While currently available depression treatments are generally well tolerated and safe, some medications, including some antidepressants, anticonvulsants, and lithium, can increase your risk for osteoporosis. Certain medications can also increase your risk of falling, which is dangerous if you already have osteoporosis. Talk with your health care provider about side effects, possible drug interactions, and other treatment options that best suit your situation. For the latest information on medications, visit the U.S. Food and Drug Administration website . Not everyone responds to treatment the same way. Medications can take several weeks to work, may need to be combined with ongoing talk therapy, or may need to be changed or adjusted to minimize side effects and achieve the best results. But treatment can be effective.
Osteoporosis treatment may include medications that slow or stop bone loss or build new bone. Exercise is an important part of osteoporosis treatment, particularly activities in which you support your weight on your feet. These activities help to strengthen bones7 and muscles that can prevent falls.8 These activities can also boost your mood and treat your depression. Your health care provider can recommend exercises that are right for you.
More information about depression treatments can be found on the NIMH website. If you think you are depressed or know someone who is, don’t lose hope. Seek help for depression.
For More Information on Depression
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National Institute of Mental Health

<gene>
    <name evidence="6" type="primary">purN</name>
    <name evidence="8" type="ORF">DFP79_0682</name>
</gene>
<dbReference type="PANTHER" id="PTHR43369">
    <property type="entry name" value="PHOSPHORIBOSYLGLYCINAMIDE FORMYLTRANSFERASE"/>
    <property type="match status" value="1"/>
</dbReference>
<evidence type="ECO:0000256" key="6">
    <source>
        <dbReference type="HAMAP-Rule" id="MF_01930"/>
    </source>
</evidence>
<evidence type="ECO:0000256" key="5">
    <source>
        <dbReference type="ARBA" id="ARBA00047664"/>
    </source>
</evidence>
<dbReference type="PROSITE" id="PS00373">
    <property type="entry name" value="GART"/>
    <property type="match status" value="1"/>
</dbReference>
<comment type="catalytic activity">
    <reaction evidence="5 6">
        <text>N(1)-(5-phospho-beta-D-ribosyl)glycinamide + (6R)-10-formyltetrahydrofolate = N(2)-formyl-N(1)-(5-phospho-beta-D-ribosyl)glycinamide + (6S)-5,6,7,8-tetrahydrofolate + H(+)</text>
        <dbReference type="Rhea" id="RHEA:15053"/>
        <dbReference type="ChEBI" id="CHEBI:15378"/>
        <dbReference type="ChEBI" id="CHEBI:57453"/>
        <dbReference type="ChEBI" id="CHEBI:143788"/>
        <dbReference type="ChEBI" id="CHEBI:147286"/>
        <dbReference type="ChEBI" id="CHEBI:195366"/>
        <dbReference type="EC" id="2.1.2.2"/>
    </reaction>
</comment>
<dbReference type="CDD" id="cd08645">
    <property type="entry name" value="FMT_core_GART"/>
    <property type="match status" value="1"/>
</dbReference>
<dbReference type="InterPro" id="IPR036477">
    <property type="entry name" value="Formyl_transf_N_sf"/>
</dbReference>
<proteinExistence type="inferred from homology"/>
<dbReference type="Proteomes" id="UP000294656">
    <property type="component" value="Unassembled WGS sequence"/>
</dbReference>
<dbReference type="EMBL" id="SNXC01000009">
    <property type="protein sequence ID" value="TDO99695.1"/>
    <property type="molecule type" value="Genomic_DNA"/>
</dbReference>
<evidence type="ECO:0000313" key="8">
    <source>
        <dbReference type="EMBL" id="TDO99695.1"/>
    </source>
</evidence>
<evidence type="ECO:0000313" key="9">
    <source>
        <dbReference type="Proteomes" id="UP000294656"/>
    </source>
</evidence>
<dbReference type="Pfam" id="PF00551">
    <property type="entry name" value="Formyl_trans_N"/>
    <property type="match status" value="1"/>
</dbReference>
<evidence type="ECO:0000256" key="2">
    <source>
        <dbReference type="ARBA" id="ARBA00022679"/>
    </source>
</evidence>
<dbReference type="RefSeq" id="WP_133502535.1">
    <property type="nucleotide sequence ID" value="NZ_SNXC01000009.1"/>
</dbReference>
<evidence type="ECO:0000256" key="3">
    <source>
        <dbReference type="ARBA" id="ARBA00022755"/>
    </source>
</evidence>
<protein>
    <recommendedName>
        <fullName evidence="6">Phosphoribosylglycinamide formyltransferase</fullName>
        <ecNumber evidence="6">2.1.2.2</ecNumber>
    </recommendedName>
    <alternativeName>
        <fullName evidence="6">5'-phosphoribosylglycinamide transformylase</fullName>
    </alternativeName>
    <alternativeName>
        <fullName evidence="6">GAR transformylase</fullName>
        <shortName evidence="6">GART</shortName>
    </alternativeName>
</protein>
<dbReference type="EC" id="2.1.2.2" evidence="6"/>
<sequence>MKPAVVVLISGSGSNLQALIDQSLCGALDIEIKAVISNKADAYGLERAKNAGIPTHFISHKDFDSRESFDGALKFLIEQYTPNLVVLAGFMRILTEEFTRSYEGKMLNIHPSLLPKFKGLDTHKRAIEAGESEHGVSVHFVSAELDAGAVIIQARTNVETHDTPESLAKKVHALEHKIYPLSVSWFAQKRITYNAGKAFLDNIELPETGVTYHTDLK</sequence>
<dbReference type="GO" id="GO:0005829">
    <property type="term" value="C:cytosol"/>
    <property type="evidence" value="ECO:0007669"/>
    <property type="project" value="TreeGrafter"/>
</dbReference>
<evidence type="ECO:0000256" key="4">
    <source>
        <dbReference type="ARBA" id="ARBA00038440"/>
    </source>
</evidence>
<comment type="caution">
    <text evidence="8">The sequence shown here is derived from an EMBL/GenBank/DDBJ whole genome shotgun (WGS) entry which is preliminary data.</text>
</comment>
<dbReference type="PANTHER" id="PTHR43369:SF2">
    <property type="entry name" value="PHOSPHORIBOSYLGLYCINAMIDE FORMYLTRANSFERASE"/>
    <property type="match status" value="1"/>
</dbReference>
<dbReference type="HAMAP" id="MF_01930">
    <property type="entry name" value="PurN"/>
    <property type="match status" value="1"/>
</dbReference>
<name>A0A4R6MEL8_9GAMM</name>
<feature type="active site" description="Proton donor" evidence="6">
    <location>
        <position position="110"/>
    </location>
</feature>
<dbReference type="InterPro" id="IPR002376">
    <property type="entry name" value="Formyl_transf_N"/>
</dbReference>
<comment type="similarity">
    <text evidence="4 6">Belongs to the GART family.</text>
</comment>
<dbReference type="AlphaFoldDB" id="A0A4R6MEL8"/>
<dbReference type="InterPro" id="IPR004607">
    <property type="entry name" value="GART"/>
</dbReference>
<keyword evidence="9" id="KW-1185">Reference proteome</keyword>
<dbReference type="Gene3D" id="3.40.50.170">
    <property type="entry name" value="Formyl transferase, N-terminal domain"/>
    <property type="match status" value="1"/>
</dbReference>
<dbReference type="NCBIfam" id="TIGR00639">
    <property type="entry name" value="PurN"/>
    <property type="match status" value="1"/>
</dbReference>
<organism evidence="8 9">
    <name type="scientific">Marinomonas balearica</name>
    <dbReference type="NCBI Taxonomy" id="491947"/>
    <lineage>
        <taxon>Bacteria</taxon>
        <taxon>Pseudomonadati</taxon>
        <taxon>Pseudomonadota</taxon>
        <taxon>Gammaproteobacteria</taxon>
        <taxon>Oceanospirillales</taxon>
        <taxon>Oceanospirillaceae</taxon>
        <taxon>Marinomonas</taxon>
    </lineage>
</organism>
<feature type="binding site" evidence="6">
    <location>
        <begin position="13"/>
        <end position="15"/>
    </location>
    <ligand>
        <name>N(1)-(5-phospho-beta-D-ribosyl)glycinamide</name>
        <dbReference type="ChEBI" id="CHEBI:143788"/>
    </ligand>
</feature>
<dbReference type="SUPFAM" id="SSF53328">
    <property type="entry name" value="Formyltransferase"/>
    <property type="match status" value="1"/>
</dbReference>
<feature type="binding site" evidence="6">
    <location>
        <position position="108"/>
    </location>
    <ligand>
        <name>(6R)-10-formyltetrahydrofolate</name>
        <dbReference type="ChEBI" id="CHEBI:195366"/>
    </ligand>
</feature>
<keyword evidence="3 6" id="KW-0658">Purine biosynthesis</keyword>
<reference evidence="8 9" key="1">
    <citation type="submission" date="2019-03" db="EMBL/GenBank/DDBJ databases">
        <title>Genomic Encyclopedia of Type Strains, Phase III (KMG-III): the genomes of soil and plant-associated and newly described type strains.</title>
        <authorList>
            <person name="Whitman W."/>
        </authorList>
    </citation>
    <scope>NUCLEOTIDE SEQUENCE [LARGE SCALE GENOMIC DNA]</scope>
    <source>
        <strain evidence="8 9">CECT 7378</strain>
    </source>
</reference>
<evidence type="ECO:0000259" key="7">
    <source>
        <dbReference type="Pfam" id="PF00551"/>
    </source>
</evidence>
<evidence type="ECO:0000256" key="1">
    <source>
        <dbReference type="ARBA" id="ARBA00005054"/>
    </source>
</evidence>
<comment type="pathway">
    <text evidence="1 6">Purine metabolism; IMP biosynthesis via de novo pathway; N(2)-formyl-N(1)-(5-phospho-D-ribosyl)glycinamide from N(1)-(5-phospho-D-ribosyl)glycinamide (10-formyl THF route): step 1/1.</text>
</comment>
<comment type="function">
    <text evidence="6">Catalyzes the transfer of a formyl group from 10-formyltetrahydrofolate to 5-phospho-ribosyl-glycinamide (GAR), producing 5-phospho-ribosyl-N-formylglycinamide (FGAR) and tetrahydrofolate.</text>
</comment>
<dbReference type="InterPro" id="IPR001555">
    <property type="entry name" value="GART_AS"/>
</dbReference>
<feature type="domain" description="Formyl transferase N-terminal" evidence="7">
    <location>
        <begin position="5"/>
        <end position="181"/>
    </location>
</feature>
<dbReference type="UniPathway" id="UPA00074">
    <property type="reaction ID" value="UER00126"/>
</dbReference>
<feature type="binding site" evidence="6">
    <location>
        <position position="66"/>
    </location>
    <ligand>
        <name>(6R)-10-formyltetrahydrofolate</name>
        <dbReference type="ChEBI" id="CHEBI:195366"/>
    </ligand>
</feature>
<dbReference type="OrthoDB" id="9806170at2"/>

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For More Information on Osteoporosis
National Institute of Arthritis and Musculoskeletal and Skin Diseases (NIAMS)
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Bethesda, MD 20892-3675
Phone: 1-877-22-NIAMS (226-4267) or 301-495-4484
1. Kessler RC, Chiu WT, Demler O, Merikangas KR, Walters EE. Prevalence, severity, and comorbidity of 12-month DSM-IV disorders in the National Comorbidity Survey Replication. Arch Gen Psychiatry. 2005 Jun; 62(6):617–27.
2. National Institute of Arthritis and Musculoskeletal and Skin Diseases. Osteoporosis - what is osteoporosis? http://nihseniorhealth.gov/osteoporosis/whatisosteoporosis/01.html . Accessed on September 2, 2008.
3. National Institute of Arthritis and Musculoskeletal and Skin Diseases. Osteoporosis overview. http://www.niams.nih.gov/Health_Info/Bone/Osteoporosis/overview.asp . Accessed on September 2, 2008.
4. Whooley MA, Kip KE, Cauley JA, Ensrud KE, Nevitt MC, Browner WS. Depression, falls, and risk of fracture in older women. Study of Osteoporotic Fractures Research Group. Archives of Internal Medicine. 1999 Mar 8; 159(5):484–90.
5. Eskandari F, Martinez PE, Torvik S, Phillips TM, Sternberg EM, Mistry S, Ronsaville D, Wesley R, Toomey C, Sebring NG, Reynolds JC, Blackman MR, Calis KA, Gold PW, Cizza G. Low bone mass in premenopausal women with depression. Archives of Internal Medicine. 2007 Nov 26; 167(21):2329–36.
6. Laudisio A, Marzetti E, Cocchi A, Bernabei R, Zuccala G. Association of depressive symptoms with bone mineral density in older men: a population-based study. International Journal of Geriatric Psychiatry. 2008 Nov; 23(11):1119–26.
7. Zehnacker CH, Bemis-Dougherty A. Effect of weighted exercises on bone mineral density in post menopausal women. A systematic review. Journal of Geriatric Physical Therapy. 2007; 30(2):79–88.
8. Hourigan SR, Nitz JC, Brauer SG, O’Neill S, Wong J, Richardson CA. Positive effects of exercise on falls and fracture risk in osteopenic women. Osteoporosis International. 2008 Jul; 19(7):1077–86.
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NIH Publication No. 11-7743